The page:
Which, of course, brings up the issue of safety, something Lexus likes to talk about.

In addition to "vehicle stability control" and "traction control," almost de rigueur on today's luxo cars, the IS350 has a VDIM (Vehicle Dynamics Integrated Management) system, which sounds like something buried deep in the Pentagon's Advanced Research Projects Agency.

The system effectively talks to all the other sub systems on the car -- the anti-lock brakes, electronic brake and throttle controls and the suspension to "maximize driving pleasure while these systems help to provide control in marginal driving conditions to assist drivers on even the most difficult roads."

Translation: Lexus is trying to keep its giddy new car owners from driving waaaayyyy over their heads on the nearest back roads they can find -- think of the young stockbroker, flush with his year-end bonus, zooming out of the Lexus showroom, his eyes spinning faster than his new car's 17-inch, 10-spoke aluminum alloy wheels. He's filled with the kind of hubris that only a 306-horsepower, zero-to-60 in under six seconds kind of car will give him and within 15 minutes, he is slinging his new $47,000 Lexus off a cliff. Perhaps VDIM will save him from himself.

Another life-saving measure is the $2,850 Pre-Collision System's Dynamic Radar Cruise, using radar waves to "detect obstacles in front of the car." I can testify, after a morning journey in sparse traffic over the Bay Bridge, that it works quite well, in its eerie way, slowing down to the speed of a slow-moving bus in front of me.

On the road, the IS350 mixes all these attributes with a confidence that, yes, inspires you to drive fast. To that end, there's a clever little device to remind you of how fast you're going: at a pre-set speed, an orange ring of light appears in the white-on-black electroluminescent speedometer -- it catches your eye subliminally. There's a similar warning for the tachometer so that, in a fit of exuberance -- our stockbroker above -- you don't scatter bits and pieces of highly expensive 3.5-liter V6 engine all over Interstate 5.

The car drives the way it was designed -- it's a sports sedan and it gives no quarter to mountain passes and other twisties. At the same time, it will take you to the opera opening without a bit of shame. After all, it really doesn't have to talk to those down-market guys from Germany.

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Bimmer325    18

Unless the car was specially-ordered w/ the 17" wheels, it's odd that a fully-loaded 350 would have them. They 18" wheels are standard fare on the 350.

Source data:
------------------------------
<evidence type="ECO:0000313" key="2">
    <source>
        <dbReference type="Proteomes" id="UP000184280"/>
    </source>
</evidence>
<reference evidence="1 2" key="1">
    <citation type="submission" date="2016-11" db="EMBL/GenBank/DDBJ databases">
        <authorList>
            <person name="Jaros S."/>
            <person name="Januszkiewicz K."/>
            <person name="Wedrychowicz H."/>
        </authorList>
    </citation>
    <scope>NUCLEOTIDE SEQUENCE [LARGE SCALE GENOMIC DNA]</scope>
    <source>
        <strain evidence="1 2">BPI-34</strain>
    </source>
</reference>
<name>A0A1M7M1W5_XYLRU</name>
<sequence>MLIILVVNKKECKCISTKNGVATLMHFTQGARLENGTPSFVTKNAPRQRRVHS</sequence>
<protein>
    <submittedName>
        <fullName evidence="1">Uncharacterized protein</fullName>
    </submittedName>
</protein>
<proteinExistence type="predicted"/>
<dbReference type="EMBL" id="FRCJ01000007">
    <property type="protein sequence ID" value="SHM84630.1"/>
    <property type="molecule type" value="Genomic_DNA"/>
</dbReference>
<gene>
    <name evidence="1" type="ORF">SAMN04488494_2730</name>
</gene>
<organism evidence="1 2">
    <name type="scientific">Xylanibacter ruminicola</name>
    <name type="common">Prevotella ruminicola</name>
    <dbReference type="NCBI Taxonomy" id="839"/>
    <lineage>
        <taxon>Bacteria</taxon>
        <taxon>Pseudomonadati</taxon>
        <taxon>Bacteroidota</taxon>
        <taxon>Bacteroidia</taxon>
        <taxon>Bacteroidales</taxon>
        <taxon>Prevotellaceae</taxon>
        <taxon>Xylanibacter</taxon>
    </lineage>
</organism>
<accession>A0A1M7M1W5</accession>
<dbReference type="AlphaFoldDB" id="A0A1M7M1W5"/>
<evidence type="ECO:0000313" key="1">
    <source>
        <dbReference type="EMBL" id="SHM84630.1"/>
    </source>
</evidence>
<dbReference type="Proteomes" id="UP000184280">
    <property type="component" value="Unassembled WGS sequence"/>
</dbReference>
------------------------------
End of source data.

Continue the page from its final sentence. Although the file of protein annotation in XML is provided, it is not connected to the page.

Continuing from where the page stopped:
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The O.C.    2

Those mirrors really, really look like $h! on a car that small.

LOL....different strokes for different folks.

:huh:

The mirrors are one of my favorite styling cues on the new IS....I LOVE mirrors that are on the doors....(versus attached to the A-pillar.)

I think they look f@#kin' sexy on this car....

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Flybrian    0

LOL....different strokes for different folks.

:huh:

The mirrors are one of my favorite styling cues on the new IS....I LOVE mirrors that are on the doors....(versus attached to the A-pillar.)

I think they look f@#kin' sexy on this car....

Its not how they're mounted (I like door mirrors, too), but how frickin' large they are. Hello, RX300, I stole your leftover rearviews.

And just for fun...

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Camino LS6    866

This thing almost makes the Bangled BMWs seem appealing.

Everything about it is just so unappealing to me, from its over-gadgetized features to its underwhelming horsepower numbers, to its slab-sided ugliness. This is everything I wouldn't want in a car. Especially at this price point.

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Bimmer325    18

its underwhelming horsepower numbers

306 horsepower is underwhelming?

I agree that the 250 could use more ponies (something that may soon be remedied), but the 350 is downright fast.

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Its not how they're mounted (I like door mirrors, too), but how frickin' large they are. Hello, RX300, I stole your leftover rearviews.

And just for fun...

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Yes Mr. Lexus dealer i'd like to test drive the new grand pri, err I mean IS350 :lol:

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regfootball    234

Its not how they're mounted (I like door mirrors, too), but how frickin' large they are. Hello, RX300, I stole your leftover rearviews.